Advertise on Bikeforums.net



User Tag List

Results 1 to 7 of 7
  1. #1
    Senior Member Joshua A.C. New's Avatar
    Join Date
    Aug 2007
    Location
    Northampton, MA
    My Bikes
    Iron Monkey: a junkyard steel 26" slick-tired city bike. Grey Fox: A Trek 7x00 frame, painted, with everything built, from spokes up. Jet Jaguar: A 92 Cannondale R900 frame, powder coated matte black with red and aluminum highlights.
    Posts
    957
    Mentioned
    0 Post(s)
    Tagged
    0 Thread(s)

    Drilling seat stay bridges for brakes

    (X-posted with the Mechanics forum)

    I just came across a nice, light steel frame yesterday and I'd like to use it for a project. The catch is, it's got canti bosses and they're both totally fuxx0rd.

    On the one hand, this is good, cuz I think I want to use dual pivot calipers anyway. On the other hand, it's not drilled for calipers.

    So what I'd like to do is drill for calipers and grind off the messed up canti bosses. The question is, how do I figure out if the seatstay bridge is in the right place? I could probably fab up a canti mount, if I had to, out of carbon fiber or something (I don't have the facility to weld or braze. That comes later.) but I need to know where it belongs first anyway.

    I also need to know if there's any reason that the bridge wouldn't be able to take the drilling.
    Joshua A.C. Newman,
    Passionate lover of construction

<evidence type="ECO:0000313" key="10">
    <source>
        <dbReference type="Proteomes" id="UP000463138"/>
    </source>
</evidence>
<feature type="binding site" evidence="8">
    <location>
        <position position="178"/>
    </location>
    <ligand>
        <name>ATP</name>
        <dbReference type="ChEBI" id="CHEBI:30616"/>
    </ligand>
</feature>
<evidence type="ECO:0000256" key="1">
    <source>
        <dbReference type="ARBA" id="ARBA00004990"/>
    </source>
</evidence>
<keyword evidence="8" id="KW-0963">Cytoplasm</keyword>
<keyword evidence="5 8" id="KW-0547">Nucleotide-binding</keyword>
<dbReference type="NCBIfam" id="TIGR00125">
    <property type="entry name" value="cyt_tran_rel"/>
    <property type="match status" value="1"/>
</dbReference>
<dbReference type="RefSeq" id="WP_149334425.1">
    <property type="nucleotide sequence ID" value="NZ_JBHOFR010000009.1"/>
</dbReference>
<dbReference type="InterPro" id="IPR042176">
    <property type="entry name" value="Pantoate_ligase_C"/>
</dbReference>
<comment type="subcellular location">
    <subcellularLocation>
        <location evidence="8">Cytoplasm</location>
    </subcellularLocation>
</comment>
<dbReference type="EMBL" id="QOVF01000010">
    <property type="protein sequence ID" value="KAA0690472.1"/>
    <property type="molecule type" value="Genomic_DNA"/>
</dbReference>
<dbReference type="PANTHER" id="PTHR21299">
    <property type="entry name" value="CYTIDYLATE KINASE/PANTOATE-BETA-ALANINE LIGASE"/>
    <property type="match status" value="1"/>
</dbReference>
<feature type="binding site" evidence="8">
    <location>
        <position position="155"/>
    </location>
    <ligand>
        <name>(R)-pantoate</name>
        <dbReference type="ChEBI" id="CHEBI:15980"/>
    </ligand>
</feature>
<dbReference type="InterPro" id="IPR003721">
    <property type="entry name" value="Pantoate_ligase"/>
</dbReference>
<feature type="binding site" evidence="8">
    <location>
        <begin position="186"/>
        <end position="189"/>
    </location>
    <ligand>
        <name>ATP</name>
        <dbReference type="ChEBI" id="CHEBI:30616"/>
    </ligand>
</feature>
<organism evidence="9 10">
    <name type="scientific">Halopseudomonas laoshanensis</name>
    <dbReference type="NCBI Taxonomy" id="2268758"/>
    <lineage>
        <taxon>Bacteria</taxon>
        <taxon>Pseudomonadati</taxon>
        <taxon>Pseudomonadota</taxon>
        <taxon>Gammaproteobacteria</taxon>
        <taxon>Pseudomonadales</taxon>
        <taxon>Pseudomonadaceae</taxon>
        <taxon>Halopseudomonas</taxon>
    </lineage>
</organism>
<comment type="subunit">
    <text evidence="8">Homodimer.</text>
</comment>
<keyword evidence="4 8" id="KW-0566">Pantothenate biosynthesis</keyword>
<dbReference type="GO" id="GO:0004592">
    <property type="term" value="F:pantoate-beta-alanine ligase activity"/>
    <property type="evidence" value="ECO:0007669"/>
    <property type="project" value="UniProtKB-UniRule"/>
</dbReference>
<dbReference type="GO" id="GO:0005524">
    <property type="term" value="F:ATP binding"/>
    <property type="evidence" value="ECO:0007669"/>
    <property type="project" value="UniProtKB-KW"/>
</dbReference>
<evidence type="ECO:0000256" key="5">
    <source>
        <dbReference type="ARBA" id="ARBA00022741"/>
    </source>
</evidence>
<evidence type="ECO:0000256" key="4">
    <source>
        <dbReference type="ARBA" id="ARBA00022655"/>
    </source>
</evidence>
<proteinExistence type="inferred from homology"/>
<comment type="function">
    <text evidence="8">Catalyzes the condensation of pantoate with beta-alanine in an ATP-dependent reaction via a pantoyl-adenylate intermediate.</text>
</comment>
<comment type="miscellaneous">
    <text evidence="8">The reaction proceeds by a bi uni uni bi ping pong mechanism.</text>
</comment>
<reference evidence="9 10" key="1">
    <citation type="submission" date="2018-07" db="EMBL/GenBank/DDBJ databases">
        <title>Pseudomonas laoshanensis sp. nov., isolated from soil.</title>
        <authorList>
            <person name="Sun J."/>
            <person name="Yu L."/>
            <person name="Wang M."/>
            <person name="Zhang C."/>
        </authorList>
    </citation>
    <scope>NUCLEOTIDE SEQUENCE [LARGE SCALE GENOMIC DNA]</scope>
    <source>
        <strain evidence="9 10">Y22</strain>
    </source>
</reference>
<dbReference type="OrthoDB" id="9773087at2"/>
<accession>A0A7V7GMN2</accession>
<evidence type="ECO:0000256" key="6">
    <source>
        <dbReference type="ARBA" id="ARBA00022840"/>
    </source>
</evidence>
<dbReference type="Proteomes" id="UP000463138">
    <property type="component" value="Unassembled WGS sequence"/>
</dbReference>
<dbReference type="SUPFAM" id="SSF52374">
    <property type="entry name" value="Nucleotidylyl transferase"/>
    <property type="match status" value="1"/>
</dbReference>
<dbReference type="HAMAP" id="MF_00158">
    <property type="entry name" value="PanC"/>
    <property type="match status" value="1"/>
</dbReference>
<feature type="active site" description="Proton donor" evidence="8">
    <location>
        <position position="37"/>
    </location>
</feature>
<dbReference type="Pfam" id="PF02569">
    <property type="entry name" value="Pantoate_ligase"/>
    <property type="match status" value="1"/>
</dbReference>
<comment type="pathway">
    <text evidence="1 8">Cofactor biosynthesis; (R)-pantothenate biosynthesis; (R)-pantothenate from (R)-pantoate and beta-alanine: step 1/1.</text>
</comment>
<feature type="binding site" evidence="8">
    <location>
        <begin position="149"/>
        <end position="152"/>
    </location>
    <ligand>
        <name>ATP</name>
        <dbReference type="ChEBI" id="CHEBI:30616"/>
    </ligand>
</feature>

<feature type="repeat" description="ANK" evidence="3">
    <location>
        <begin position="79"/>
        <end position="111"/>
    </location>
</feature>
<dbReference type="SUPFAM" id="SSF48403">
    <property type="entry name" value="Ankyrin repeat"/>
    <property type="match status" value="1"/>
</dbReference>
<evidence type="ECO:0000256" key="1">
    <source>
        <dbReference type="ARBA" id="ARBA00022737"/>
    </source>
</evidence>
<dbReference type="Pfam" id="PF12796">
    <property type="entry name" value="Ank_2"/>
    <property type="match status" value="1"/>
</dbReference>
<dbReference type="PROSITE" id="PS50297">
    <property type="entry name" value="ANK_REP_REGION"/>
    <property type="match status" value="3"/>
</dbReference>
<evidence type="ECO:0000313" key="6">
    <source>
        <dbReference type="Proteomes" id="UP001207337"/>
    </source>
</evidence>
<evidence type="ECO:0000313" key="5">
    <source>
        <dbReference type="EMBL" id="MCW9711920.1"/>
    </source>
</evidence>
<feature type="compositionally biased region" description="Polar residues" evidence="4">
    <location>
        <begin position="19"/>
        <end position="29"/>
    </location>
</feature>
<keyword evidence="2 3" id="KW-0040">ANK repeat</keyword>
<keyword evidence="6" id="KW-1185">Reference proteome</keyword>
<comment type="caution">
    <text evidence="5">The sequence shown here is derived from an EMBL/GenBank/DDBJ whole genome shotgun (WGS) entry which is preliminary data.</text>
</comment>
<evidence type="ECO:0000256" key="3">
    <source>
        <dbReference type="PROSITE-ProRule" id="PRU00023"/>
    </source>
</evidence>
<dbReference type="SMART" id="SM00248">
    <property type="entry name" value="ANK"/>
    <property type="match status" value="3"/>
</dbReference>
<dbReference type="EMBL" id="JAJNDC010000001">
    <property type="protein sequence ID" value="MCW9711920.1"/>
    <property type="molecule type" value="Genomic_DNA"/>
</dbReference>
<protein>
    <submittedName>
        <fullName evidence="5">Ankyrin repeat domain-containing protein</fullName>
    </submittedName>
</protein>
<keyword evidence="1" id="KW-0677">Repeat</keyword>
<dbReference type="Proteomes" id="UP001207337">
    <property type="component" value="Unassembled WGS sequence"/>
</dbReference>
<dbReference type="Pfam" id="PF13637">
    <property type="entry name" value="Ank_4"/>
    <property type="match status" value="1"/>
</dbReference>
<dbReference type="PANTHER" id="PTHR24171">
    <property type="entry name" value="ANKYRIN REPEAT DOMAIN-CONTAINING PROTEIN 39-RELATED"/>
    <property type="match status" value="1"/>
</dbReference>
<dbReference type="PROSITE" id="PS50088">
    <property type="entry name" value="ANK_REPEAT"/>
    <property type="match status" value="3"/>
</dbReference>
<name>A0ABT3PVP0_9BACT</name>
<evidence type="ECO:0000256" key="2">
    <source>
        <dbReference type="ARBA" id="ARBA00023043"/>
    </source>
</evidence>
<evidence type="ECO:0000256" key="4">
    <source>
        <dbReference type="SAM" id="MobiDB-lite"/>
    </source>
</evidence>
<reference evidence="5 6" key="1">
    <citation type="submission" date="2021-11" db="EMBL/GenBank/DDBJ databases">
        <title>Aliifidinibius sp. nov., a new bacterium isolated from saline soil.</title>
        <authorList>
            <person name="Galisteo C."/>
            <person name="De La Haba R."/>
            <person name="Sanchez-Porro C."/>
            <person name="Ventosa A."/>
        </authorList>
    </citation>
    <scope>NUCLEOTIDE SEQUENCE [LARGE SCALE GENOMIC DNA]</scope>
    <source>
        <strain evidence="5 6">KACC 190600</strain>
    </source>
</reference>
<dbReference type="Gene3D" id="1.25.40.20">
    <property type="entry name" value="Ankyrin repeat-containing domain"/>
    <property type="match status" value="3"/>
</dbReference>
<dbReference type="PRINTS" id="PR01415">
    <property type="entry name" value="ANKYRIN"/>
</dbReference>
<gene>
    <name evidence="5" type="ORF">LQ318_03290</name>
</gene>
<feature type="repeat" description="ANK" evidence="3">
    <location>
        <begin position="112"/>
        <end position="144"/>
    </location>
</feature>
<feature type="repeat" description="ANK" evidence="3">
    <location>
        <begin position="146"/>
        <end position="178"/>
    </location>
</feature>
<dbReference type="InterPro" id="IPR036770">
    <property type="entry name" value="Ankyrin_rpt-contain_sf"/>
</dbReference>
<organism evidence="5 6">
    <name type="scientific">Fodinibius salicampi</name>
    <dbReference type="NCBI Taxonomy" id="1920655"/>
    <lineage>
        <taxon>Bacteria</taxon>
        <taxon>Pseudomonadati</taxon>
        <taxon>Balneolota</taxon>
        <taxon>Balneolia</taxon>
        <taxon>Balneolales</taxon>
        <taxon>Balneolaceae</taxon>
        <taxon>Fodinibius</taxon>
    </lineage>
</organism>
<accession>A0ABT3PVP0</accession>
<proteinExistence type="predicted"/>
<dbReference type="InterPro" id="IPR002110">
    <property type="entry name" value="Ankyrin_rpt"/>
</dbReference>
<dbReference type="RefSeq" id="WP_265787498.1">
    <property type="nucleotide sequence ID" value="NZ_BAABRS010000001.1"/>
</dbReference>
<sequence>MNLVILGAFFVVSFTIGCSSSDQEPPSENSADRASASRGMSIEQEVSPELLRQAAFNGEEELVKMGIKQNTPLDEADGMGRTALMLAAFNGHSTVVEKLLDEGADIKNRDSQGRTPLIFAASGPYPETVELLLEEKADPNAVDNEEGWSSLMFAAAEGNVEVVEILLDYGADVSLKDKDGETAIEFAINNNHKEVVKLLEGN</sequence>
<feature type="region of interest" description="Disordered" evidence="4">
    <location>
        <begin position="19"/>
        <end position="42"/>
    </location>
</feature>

2. #2
    Banned
    Join Date
    Aug 2005
    Posts
    5,117
    Mentioned
    0 Post(s)
    Tagged
    0 Thread(s)
    Wouldn't the manufacturer have the reach specified on their site, then you can check your frame. Canti wise all four can't be messed, a bird in the hand...

  3. #3
    Senior Member Joshua A.C. New's Avatar
    Join Date
    Aug 2007
    Location
    Northampton, MA
    My Bikes
    Iron Monkey: a junkyard steel 26" slick-tired city bike. Grey Fox: A Trek 7x00 frame, painted, with everything built, from spokes up. Jet Jaguar: A 92 Cannondale R900 frame, powder coated matte black with red and aluminum highlights.
    Posts
    957
    Mentioned
    0 Post(s)
    Tagged
    0 Thread(s)
    Only two mounts. Even if I could find the fork, I've got another I plan on using. One's wiggly and cracked, the other has had some sort of bull**** "repair" done to it.

    I don't know what the manufacturer is. It's short like a road racer, but has canti bosses. It's lighter than necessary for cyclocross, too.

    It came out of a dumpster into someone else's hands, they got flummoxed by the busted bosses, and now I'm falling into the same trap.
    Joshua A.C. Newman,
    Passionate lover of construction

  4. #4
    Senior Member Torchy McFlux's Avatar
    Join Date
    Sep 2007
    Location
    Vancouver
    My Bikes
    NOYB
    Posts
    1,397
    Mentioned
    0 Post(s)
    Tagged
    0 Thread(s)
    I used to know this number, but it's been a while since I was building frames.
    You need to borrow a measuring tape, a rear hub axle, and a road frame designed for caliper brakes. Stick the axle into the rear dropouts and measure from the center of that to the center of the caliper mount hole in the seatstay bridge. Do the same to your frame and if it matches, then get out the drill.